In October 2015 we covered the case of Jade Hatt, a 21-year-old woman who had pleaded guilty to sexual activity with a child, contrary to s.9 of the Sexual Offences Act 2003.. She received a suspended sentence order of 6 months’ custody suspended for two years, with a supervision requirement.
You can see our full write-up of the story here.
It appears that Hatt was babysitting an 11 year old child. The news reports state that she removed the child’s clothes, removed her own clothes and then sat astride him whereupon they had sexual intercourse. The prosecution described the incident as lasting for 45 seconds and that afterwards, Hatt had said that she had “enjoyed it”, but the child had said he had not as “it was wrong”.
The child’s father said: “I know he told her he was 15. He looks older than his years…He is sex mad. He would have been fully up for this experience and in many ways sees it as a notch on his belt and is totally unaffected by it.”
In a further twist to the tale, the child’s father had previously had a sexual relationship with Hatt.
As the victim of a sexual offence, the child automatically receives lifetime anonymity. That extends to naming his father as to do so would result in the child’s identity being more easily discoverable.
As is predictable when an adult is sentenced to a suspended sentence for a child sexual offence, there was uproar on social media and in the press. The Attorney General referred the sentence under the unduly lenient sentence scheme.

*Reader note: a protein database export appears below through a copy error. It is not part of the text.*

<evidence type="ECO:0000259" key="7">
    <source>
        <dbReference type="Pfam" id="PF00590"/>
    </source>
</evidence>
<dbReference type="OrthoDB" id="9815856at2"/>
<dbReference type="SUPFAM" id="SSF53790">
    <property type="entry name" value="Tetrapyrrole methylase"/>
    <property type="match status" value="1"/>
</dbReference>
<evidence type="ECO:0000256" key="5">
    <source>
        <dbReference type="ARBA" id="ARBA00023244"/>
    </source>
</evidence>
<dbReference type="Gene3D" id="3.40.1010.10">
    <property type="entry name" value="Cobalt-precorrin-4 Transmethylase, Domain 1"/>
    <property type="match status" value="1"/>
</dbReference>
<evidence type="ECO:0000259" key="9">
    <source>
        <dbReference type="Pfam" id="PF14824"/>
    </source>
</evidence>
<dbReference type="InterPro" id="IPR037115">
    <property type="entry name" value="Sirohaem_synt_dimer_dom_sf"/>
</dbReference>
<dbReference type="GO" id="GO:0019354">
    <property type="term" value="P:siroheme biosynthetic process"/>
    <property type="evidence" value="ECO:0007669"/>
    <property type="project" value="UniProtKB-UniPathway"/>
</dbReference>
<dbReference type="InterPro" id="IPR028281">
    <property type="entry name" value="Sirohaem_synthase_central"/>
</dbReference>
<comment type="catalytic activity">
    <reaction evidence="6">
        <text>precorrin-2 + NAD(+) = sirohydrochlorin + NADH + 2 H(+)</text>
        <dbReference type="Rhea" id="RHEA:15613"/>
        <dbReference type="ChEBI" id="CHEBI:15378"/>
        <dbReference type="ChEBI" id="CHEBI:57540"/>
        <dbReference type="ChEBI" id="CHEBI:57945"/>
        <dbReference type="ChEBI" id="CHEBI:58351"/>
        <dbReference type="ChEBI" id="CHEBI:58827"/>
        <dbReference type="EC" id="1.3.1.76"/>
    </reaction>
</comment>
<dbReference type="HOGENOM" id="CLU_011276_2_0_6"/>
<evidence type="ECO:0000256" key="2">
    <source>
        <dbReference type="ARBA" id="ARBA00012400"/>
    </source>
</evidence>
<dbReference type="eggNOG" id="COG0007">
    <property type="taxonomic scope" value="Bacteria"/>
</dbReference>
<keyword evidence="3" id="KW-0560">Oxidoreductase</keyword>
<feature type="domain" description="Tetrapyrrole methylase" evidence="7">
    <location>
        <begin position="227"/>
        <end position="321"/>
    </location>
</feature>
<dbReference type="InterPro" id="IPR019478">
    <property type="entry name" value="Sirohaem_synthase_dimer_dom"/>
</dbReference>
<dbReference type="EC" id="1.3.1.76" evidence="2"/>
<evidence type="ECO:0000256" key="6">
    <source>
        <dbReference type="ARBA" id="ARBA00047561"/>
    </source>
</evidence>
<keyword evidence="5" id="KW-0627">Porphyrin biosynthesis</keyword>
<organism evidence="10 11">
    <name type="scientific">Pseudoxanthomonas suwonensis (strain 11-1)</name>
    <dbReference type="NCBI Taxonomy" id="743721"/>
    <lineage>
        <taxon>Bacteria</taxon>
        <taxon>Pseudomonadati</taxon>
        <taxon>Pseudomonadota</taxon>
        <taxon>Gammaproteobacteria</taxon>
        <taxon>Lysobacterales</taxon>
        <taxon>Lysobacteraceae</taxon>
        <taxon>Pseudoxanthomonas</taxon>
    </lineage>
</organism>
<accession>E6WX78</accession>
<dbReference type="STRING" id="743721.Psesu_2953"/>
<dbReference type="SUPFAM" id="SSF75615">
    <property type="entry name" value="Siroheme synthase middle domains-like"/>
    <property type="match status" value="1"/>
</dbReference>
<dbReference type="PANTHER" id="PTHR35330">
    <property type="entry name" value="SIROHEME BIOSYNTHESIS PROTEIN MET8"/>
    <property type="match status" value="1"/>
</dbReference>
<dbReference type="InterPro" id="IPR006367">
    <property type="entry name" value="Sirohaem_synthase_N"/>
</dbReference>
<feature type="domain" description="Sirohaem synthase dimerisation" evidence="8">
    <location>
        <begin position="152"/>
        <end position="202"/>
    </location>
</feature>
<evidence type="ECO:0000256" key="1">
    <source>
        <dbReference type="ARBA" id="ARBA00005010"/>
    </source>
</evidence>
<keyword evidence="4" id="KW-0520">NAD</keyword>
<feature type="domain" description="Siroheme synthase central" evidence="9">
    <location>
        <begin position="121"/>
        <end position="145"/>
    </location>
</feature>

On 8 December 2015, the case came before the Court of Appeal, let by Lord Justice Treacy, chairman of the Sentencing Council.
“Looking at the sentencing guidelines (see p.45), a strict application of the guideline would see this offence as placed within Category 1 A on the basis that there was penetration (albeit that it was the child who penetrated the defendant) and that there was an abuse of trust (in that the child’s father had trusted the defendant to care for his son). There is also arguably the “significant disparity in age” which adds to the seriousness. That would result in a starting point of around 5 years’ custody…The sentence in this case is a custodial sentence, albeit that it is suspended. That is firmly within the offence range and therefore the question is simply is the sentence too lenient given the circumstances of the offence.”
And concluded that the judge should be congratulated, not criticised, for his decision not to send Hatt to prison.
So how did we do?
The court dismissed the reference concluding that although the offence fell in category 1A of the guidelines, Hatt’s culpability had been significantly reduced; her level of maturity had been significantly below her actual age, she had admitted the offence before her arrest, shown remorse and had had a traumatic childhood. Therefore, the suspended sentence remains.
The judgment hasn’t been released yet, however when it is, we’ll take a closer look at what the court said.
The Attorney General (perhaps not him personally) has a habit of tweeting about his victories in the Court of Appeal. We haven’t yet seen a tweet about this loss…